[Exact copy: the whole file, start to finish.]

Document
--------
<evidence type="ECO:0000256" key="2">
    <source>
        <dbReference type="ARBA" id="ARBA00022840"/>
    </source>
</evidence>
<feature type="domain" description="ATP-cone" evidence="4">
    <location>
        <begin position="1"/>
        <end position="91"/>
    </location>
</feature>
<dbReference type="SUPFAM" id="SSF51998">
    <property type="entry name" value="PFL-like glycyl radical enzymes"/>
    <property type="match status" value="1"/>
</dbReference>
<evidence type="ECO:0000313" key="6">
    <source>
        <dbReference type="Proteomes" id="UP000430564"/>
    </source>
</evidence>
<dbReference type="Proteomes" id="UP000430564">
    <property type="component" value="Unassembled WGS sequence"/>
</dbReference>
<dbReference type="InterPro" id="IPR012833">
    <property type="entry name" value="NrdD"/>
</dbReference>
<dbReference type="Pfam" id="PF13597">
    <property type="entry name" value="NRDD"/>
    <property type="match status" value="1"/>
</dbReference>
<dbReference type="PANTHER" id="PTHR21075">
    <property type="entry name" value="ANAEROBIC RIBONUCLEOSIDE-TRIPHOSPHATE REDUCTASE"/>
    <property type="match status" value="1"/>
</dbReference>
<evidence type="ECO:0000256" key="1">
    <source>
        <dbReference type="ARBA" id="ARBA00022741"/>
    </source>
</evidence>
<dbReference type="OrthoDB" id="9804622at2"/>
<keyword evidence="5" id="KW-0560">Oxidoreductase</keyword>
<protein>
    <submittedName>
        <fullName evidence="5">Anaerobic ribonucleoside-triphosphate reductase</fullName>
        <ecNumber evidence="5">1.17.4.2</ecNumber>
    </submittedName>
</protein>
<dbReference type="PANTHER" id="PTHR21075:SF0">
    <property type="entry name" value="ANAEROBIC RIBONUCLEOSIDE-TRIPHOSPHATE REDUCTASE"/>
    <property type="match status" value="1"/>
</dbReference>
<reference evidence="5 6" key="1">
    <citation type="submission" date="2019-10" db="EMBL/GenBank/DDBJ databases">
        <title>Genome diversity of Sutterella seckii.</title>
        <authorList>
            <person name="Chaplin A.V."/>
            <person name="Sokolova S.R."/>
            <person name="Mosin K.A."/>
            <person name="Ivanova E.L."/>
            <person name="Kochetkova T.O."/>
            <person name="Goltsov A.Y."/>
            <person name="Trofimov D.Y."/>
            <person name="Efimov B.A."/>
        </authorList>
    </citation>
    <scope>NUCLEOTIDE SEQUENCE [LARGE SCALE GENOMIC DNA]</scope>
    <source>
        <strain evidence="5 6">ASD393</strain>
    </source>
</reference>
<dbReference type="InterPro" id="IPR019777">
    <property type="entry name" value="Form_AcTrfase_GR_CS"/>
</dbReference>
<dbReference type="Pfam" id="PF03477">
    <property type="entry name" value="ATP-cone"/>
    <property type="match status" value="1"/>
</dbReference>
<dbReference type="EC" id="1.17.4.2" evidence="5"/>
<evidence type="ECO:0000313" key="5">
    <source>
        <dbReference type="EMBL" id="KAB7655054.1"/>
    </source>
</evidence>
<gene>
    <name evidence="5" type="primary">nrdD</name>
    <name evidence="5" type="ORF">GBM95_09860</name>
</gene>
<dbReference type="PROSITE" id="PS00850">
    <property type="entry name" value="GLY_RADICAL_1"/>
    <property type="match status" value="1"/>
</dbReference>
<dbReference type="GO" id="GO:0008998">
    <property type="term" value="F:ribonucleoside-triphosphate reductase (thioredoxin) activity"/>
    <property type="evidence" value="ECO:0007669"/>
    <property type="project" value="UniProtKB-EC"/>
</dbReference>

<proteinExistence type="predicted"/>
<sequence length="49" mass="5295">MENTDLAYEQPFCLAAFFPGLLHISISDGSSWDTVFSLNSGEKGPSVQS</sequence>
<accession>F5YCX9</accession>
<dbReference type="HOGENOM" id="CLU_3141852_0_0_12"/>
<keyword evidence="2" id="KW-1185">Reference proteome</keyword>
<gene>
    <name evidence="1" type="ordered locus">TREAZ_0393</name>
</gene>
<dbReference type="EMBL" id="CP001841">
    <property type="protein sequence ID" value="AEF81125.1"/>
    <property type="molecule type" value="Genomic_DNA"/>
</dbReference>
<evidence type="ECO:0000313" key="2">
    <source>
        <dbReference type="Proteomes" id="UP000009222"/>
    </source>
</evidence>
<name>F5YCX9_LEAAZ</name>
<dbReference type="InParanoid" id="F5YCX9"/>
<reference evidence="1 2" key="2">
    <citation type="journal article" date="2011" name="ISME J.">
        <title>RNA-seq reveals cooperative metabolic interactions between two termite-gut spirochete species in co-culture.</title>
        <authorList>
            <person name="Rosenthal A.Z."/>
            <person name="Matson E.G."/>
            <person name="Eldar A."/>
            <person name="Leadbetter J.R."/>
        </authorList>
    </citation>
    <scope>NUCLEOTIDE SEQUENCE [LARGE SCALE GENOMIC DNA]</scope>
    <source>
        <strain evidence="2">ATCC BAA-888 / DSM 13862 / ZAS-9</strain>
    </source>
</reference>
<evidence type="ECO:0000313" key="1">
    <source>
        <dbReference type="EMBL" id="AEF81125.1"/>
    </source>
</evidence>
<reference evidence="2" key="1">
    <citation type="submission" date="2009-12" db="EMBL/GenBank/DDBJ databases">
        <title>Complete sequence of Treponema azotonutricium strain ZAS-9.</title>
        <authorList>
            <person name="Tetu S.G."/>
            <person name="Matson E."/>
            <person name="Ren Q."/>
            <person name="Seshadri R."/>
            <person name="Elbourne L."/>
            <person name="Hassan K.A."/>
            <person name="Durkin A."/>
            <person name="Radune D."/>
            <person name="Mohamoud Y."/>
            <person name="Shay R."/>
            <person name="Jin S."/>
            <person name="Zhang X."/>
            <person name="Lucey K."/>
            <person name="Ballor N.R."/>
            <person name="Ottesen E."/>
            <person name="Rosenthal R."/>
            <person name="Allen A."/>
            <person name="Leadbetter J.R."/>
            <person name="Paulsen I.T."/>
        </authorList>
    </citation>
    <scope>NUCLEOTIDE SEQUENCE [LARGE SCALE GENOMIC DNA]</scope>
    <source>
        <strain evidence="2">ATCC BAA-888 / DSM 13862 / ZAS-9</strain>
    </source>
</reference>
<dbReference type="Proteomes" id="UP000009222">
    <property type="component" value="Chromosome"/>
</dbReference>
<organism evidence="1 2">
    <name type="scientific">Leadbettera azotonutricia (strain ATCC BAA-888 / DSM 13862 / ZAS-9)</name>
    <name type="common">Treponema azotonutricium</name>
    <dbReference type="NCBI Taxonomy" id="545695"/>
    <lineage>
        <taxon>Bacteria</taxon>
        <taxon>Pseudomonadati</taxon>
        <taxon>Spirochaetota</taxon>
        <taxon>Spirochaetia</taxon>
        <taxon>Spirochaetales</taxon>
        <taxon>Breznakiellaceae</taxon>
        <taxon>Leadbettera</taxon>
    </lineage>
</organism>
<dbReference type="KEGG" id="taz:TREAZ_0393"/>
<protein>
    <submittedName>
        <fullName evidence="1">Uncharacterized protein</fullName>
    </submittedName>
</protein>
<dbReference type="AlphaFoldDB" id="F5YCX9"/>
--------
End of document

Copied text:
<evidence type="ECO:0000256" key="2">
    <source>
        <dbReference type="ARBA" id="ARBA00022840"/>
    </source>
</evidence>
<feature type="domain" description="ATP-cone" evidence="4">
    <location>
        <begin position="1"/>
        <end position="91"/>
    </location>
</feature>
<dbReference type="SUPFAM" id="SSF51998">
    <property type="entry name" value="PFL-like glycyl radical enzymes"/>
    <property type="match status" value="1"/>
</dbReference>
<evidence type="ECO:0000313" key="6">
    <source>
        <dbReference type="Proteomes" id="UP000430564"/>
    </source>
</evidence>
<dbReference type="Proteomes" id="UP000430564">
    <property type="component" value="Unassembled WGS sequence"/>
</dbReference>
<dbReference type="InterPro" id="IPR012833">
    <property type="entry name" value="NrdD"/>
</dbReference>
<dbReference type="Pfam" id="PF13597">
    <property type="entry name" value="NRDD"/>
    <property type="match status" value="1"/>
</dbReference>
<dbReference type="PANTHER" id="PTHR21075">
    <property type="entry name" value="ANAEROBIC RIBONUCLEOSIDE-TRIPHOSPHATE REDUCTASE"/>
    <property type="match status" value="1"/>
</dbReference>
<evidence type="ECO:0000256" key="1">
    <source>
        <dbReference type="ARBA" id="ARBA00022741"/>
    </source>
</evidence>
<dbReference type="OrthoDB" id="9804622at2"/>
<keyword evidence="5" id="KW-0560">Oxidoreductase</keyword>
<protein>
    <submittedName>
        <fullName evidence="5">Anaerobic ribonucleoside-triphosphate reductase</fullName>
        <ecNumber evidence="5">1.17.4.2</ecNumber>
    </submittedName>
</protein>
<dbReference type="PANTHER" id="PTHR21075:SF0">
    <property type="entry name" value="ANAEROBIC RIBONUCLEOSIDE-TRIPHOSPHATE REDUCTASE"/>
    <property type="match status" value="1"/>
</dbReference>
<reference evidence="5 6" key="1">
    <citation type="submission" date="2019-10" db="EMBL/GenBank/DDBJ databases">
        <title>Genome diversity of Sutterella seckii.</title>
        <authorList>
            <person name="Chaplin A.V."/>
            <person name="Sokolova S.R."/>
            <person name="Mosin K.A."/>
            <person name="Ivanova E.L."/>
            <person name="Kochetkova T.O."/>
            <person name="Goltsov A.Y."/>
            <person name="Trofimov D.Y."/>
            <person name="Efimov B.A."/>
        </authorList>
    </citation>
    <scope>NUCLEOTIDE SEQUENCE [LARGE SCALE GENOMIC DNA]</scope>
    <source>
        <strain evidence="5 6">ASD393</strain>
    </source>
</reference>
<dbReference type="InterPro" id="IPR019777">
    <property type="entry name" value="Form_AcTrfase_GR_CS"/>
</dbReference>
<dbReference type="Pfam" id="PF03477">
    <property type="entry name" value="ATP-cone"/>
    <property type="match status" value="1"/>
</dbReference>
<dbReference type="EC" id="1.17.4.2" evidence="5"/>
<evidence type="ECO:0000313" key="5">
    <source>
        <dbReference type="EMBL" id="KAB7655054.1"/>
    </source>
</evidence>
<gene>
    <name evidence="5" type="primary">nrdD</name>
    <name evidence="5" type="ORF">GBM95_09860</name>
</gene>
<dbReference type="PROSITE" id="PS00850">
    <property type="entry name" value="GLY_RADICAL_1"/>
    <property type="match status" value="1"/>
</dbReference>
<dbReference type="GO" id="GO:0008998">
    <property type="term" value="F:ribonucleoside-triphosphate reductase (thioredoxin) activity"/>
    <property type="evidence" value="ECO:0007669"/>
    <property type="project" value="UniProtKB-EC"/>
</dbReference>

<proteinExistence type="predicted"/>
<sequence length="49" mass="5295">MENTDLAYEQPFCLAAFFPGLLHISISDGSSWDTVFSLNSGEKGPSVQS</sequence>
<accession>F5YCX9</accession>
<dbReference type="HOGENOM" id="CLU_3141852_0_0_12"/>
<keyword evidence="2" id="KW-1185">Reference proteome</keyword>
<gene>
    <name evidence="1" type="ordered locus">TREAZ_0393</name>
</gene>
<dbReference type="EMBL" id="CP001841">
    <property type="protein sequence ID" value="AEF81125.1"/>
    <property type="molecule type" value="Genomic_DNA"/>
</dbReference>
<evidence type="ECO:0000313" key="2">
    <source>
        <dbReference type="Proteomes" id="UP000009222"/>
    </source>
</evidence>
<name>F5YCX9_LEAAZ</name>
<dbReference type="InParanoid" id="F5YCX9"/>
<reference evidence="1 2" key="2">
    <citation type="journal article" date="2011" name="ISME J.">
        <title>RNA-seq reveals cooperative metabolic interactions between two termite-gut spirochete species in co-culture.</title>
        <authorList>
            <person name="Rosenthal A.Z."/>
            <person name="Matson E.G."/>
            <person name="Eldar A."/>
            <person name="Leadbetter J.R."/>
        </authorList>
    </citation>
    <scope>NUCLEOTIDE SEQUENCE [LARGE SCALE GENOMIC DNA]</scope>
    <source>
        <strain evidence="2">ATCC BAA-888 / DSM 13862 / ZAS-9</strain>
    </source>
</reference>
<evidence type="ECO:0000313" key="1">
    <source>
        <dbReference type="EMBL" id="AEF81125.1"/>
    </source>
</evidence>
<reference evidence="2" key="1">
    <citation type="submission" date="2009-12" db="EMBL/GenBank/DDBJ databases">
        <title>Complete sequence of Treponema azotonutricium strain ZAS-9.</title>
        <authorList>
            <person name="Tetu S.G."/>
            <person name="Matson E."/>
            <person name="Ren Q."/>
            <person name="Seshadri R."/>
            <person name="Elbourne L."/>
            <person name="Hassan K.A."/>
            <person name="Durkin A."/>
            <person name="Radune D."/>
            <person name="Mohamoud Y."/>
            <person name="Shay R."/>
            <person name="Jin S."/>
            <person name="Zhang X."/>
            <person name="Lucey K."/>
            <person name="Ballor N.R."/>
            <person name="Ottesen E."/>
            <person name="Rosenthal R."/>
            <person name="Allen A."/>
            <person name="Leadbetter J.R."/>
            <person name="Paulsen I.T."/>
        </authorList>
    </citation>
    <scope>NUCLEOTIDE SEQUENCE [LARGE SCALE GENOMIC DNA]</scope>
    <source>
        <strain evidence="2">ATCC BAA-888 / DSM 13862 / ZAS-9</strain>
    </source>
</reference>
<dbReference type="Proteomes" id="UP000009222">
    <property type="component" value="Chromosome"/>
</dbReference>
<organism evidence="1 2">
    <name type="scientific">Leadbettera azotonutricia (strain ATCC BAA-888 / DSM 13862 / ZAS-9)</name>
    <name type="common">Treponema azotonutricium</name>
    <dbReference type="NCBI Taxonomy" id="545695"/>
    <lineage>
        <taxon>Bacteria</taxon>
        <taxon>Pseudomonadati</taxon>
        <taxon>Spirochaetota</taxon>
        <taxon>Spirochaetia</taxon>
        <taxon>Spirochaetales</taxon>
        <taxon>Breznakiellaceae</taxon>
        <taxon>Leadbettera</taxon>
    </lineage>
</organism>
<dbReference type="KEGG" id="taz:TREAZ_0393"/>
<protein>
    <submittedName>
        <fullName evidence="1">Uncharacterized protein</fullName>
    </submittedName>
</protein>
<dbReference type="AlphaFoldDB" id="F5YCX9"/>